1. Size. Much as I love how big it is, I need to make it bigger...there's just too much to carry around these days! Sure it was great when all I needed was my wallet, keys and sketchbook...but now I'm carrying my camera, glasses case, etc. I think I can add more width without becoming dwarfed by it. - It would be nice to pick up the mail without needing to take a separate bag.
  2. It needs a flat bottom. (This will probably help solve the space dilemma) I can't set it down without it falling over.
  3. Needs more specialized pockets (at very least an external one for my MP3 player), and the pencil pockets need to be deeper.
  4. Fresh colours. I love these fabrics - they've served me well, but it's time for a change!!
The size dilemma can be solved in a couple of ways. I think adding a couple more inches to the width and a 'D' shaped bottom will help (imagine the flat of the D against the lower back so that most of the fullness is out from the body). Maybe I'll change where the angle begins to run up toward the strap...making the largest width deeper.
Food for thought, anyway. I'll try to get a chance to work on this a little later.

Hope you're finding time for stitching!


Monday, April 02, 2007

More playing...

Good thing I'm out of clothesline, or I might not get anything done!
I just HAD to try an oval bowl...


Sunday, April 01, 2007

A little evening playtime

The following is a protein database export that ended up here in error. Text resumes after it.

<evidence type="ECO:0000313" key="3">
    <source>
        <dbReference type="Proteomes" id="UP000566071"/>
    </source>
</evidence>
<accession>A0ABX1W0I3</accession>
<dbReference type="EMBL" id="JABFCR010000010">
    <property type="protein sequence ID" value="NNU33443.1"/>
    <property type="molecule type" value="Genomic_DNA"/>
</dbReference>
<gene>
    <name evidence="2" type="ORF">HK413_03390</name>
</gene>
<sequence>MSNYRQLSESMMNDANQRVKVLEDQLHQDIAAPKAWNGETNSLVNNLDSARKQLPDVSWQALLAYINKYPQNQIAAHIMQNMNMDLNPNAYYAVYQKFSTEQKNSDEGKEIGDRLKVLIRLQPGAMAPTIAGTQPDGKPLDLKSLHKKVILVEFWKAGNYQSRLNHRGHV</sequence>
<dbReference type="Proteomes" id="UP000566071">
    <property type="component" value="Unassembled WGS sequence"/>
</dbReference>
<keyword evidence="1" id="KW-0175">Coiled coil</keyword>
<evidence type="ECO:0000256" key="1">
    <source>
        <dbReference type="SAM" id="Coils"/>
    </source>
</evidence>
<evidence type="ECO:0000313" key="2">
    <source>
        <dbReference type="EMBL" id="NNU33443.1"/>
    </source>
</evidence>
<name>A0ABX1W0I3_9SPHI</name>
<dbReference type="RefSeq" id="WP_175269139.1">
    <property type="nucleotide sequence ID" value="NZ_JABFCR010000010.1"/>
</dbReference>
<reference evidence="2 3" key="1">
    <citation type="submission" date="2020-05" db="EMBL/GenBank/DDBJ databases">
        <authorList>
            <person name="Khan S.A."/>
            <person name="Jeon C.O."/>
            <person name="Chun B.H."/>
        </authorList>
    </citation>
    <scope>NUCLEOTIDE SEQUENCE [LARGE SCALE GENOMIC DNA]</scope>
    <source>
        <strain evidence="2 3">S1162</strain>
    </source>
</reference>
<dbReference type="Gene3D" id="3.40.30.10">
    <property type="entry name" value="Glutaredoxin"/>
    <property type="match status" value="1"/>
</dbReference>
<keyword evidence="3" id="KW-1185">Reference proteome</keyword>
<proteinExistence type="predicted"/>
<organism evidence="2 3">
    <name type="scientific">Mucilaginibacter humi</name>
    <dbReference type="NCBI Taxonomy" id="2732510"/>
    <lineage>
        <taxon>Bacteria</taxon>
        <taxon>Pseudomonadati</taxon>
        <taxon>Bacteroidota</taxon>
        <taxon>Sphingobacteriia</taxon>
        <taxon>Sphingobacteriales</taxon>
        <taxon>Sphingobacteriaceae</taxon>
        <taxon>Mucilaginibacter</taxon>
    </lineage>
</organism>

Yesterday we spent most of the day in the yard, raking the gravel out of the lawn from a winter's worth of road maintenance and playing in the garden. I got most of the leaf mulch off of my front flower bed and worked in a bunch of compost - now THAT's a spring smell! Our Hyacinths are starting to poke their heads out, but the grass is all still brown.

While we were in Abbotsford I picked up a recent (March/April) Fons and Porter's Love of Quilting magazine - I don't buy many magazines these days, but this one had several things in it I thought I might actually try, so I bought it. It has a great article by Joyce Drexler on coiled fabric bowls that was absolutely irresistible. Once we were in for the evening, I pulled out the cotton clothesline bought at the coast for this and my box of 1" fabric strips. The start of the bowl was a little tricky, but once the base was bigger than the presser foot, things went well. She describes working with an oval bowl for starters - it probably would be easier than the circular one that I wanted to try first.

As you can see, it's a bit of a tight fit for my machine - true to my nature I didn't follow the directions completely and tried a few other things from my basket weaving experience to make the bowl more basket-like, giving it much steeper sides than is really practical given the size of my domestic sewing machine head. A larger bowl base would have made this easier.

The final bowl/basket was made from a full 50 foot roll of clothesline. The base is 6" at the point it starts to curve into the walls, and the whole thing is about 4 1/2" deep, measured by a ruler placed inside the bowl.

It didn't take more than an hour, and I now know that I should use a thread I LOVE as the thread plays a very strong role in the look of the final piece. I guess I'll just have to make another one! *grin*

Oh, and something you can't tell from looking at the photos - these were taken with my new camera, an early birthday gift (Thanks Mom and Dad!). If a camera could take an admiring photograph of itself, this one would. It's a beaut. And just in time to go to MQX with me next week!

Happy stitching,